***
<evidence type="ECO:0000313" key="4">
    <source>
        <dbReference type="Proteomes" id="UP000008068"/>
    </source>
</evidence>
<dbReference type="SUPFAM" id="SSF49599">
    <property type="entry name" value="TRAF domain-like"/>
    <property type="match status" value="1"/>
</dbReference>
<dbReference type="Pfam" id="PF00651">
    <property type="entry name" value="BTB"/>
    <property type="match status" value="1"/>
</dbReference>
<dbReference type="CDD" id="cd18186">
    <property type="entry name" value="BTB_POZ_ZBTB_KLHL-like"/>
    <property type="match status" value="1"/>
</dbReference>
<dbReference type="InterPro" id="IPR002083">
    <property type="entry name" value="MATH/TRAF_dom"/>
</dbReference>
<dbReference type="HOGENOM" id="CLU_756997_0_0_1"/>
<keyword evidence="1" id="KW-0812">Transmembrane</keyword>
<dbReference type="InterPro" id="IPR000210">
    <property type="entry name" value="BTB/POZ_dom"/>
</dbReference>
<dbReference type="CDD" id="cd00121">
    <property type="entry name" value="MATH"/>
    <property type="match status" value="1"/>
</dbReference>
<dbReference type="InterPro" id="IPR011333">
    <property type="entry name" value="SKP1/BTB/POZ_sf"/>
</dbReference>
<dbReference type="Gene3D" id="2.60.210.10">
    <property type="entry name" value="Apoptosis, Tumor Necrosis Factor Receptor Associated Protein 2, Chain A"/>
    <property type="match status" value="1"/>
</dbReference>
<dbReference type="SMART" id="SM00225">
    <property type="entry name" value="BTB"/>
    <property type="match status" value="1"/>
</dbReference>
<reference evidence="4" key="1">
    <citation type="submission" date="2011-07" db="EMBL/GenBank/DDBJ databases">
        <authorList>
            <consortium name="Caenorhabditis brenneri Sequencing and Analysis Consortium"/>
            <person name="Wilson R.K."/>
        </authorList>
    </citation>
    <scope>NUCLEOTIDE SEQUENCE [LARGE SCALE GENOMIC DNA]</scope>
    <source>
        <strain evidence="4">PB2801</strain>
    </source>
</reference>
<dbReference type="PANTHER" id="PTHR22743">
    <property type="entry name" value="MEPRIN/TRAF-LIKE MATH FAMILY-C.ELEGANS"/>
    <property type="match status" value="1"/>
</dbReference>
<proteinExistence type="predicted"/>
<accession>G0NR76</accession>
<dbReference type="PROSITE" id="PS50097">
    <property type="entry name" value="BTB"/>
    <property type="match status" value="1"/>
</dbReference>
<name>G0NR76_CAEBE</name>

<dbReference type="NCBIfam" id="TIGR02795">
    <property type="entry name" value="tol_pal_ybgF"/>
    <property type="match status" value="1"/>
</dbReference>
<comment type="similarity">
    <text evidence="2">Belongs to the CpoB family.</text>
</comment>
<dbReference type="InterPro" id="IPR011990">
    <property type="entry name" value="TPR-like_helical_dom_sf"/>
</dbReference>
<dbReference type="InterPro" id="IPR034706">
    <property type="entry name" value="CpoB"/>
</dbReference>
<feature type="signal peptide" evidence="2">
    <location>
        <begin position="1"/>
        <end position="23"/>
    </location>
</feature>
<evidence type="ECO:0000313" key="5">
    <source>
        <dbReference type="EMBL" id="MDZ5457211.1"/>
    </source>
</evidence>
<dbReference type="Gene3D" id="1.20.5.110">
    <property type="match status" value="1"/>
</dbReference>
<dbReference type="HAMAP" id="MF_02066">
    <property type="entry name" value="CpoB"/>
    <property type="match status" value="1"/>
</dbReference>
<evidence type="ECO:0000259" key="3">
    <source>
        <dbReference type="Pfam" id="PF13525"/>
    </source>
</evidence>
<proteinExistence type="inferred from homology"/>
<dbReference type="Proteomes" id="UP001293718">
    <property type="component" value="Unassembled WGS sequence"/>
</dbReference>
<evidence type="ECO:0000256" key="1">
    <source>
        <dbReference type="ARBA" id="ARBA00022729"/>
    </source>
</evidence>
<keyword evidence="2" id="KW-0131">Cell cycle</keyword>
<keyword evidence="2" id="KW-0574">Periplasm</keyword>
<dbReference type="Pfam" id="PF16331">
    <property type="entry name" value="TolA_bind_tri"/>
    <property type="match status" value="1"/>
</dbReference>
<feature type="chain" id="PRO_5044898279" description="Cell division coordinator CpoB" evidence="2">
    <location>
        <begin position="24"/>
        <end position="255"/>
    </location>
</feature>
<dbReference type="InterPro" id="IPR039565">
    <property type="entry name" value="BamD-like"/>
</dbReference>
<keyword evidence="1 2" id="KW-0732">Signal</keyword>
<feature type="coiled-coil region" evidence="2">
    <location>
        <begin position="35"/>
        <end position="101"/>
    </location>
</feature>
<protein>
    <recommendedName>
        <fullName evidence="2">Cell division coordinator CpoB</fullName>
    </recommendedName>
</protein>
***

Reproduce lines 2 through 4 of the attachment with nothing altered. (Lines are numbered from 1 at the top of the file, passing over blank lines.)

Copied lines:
    <source>
        <dbReference type="Proteomes" id="UP000008068"/>
    </source>